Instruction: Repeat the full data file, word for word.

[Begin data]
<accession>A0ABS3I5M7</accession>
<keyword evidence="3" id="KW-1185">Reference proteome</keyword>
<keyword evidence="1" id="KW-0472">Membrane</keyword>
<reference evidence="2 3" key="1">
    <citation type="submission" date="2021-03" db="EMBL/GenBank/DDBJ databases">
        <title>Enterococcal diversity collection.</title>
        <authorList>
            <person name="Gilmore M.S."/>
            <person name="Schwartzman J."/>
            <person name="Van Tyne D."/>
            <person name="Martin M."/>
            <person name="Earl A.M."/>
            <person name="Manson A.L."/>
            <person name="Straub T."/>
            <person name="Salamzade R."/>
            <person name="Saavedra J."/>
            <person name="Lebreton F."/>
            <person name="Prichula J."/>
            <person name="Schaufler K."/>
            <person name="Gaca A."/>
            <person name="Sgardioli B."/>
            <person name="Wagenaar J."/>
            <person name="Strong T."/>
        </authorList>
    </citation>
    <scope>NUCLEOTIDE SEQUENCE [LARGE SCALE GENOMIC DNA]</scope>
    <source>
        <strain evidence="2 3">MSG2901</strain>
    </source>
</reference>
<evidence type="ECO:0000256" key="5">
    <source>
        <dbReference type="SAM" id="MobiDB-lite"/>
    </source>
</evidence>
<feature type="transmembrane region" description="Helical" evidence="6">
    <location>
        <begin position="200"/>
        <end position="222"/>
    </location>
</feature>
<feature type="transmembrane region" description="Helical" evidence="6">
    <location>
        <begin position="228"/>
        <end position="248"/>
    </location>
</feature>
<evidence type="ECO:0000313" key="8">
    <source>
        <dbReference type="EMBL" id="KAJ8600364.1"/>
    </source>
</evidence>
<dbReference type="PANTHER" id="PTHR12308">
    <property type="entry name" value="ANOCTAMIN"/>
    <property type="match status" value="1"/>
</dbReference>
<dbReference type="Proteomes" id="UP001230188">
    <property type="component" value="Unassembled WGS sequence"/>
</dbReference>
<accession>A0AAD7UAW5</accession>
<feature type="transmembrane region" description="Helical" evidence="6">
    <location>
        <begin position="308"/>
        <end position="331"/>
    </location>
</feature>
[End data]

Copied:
<accession>A0ABS3I5M7</accession>
<keyword evidence="3" id="KW-1185">Reference proteome</keyword>
<keyword evidence="1" id="KW-0472">Membrane</keyword>
<reference evidence="2 3" key="1">
    <citation type="submission" date="2021-03" db="EMBL/GenBank/DDBJ databases">
        <title>Enterococcal diversity collection.</title>
        <authorList>
            <person name="Gilmore M.S."/>
            <person name="Schwartzman J."/>
            <person name="Van Tyne D."/>
            <person name="Martin M."/>
            <person name="Earl A.M."/>
            <person name="Manson A.L."/>
            <person name="Straub T."/>
            <person name="Salamzade R."/>
            <person name="Saavedra J."/>
            <person name="Lebreton F."/>
            <person name="Prichula J."/>
            <person name="Schaufler K."/>
            <person name="Gaca A."/>
            <person name="Sgardioli B."/>
            <person name="Wagenaar J."/>
            <person name="Strong T."/>
        </authorList>
    </citation>
    <scope>NUCLEOTIDE SEQUENCE [LARGE SCALE GENOMIC DNA]</scope>
    <source>
        <strain evidence="2 3">MSG2901</strain>
    </source>
</reference>
<evidence type="ECO:0000256" key="5">
    <source>
        <dbReference type="SAM" id="MobiDB-lite"/>
    </source>
</evidence>
<feature type="transmembrane region" description="Helical" evidence="6">
    <location>
        <begin position="200"/>
        <end position="222"/>
    </location>
</feature>
<feature type="transmembrane region" description="Helical" evidence="6">
    <location>
        <begin position="228"/>
        <end position="248"/>
    </location>
</feature>
<evidence type="ECO:0000313" key="8">
    <source>
        <dbReference type="EMBL" id="KAJ8600364.1"/>
    </source>
</evidence>
<dbReference type="PANTHER" id="PTHR12308">
    <property type="entry name" value="ANOCTAMIN"/>
    <property type="match status" value="1"/>
</dbReference>
<dbReference type="Proteomes" id="UP001230188">
    <property type="component" value="Unassembled WGS sequence"/>
</dbReference>
<accession>A0AAD7UAW5</accession>
<feature type="transmembrane region" description="Helical" evidence="6">
    <location>
        <begin position="308"/>
        <end position="331"/>
    </location>
</feature>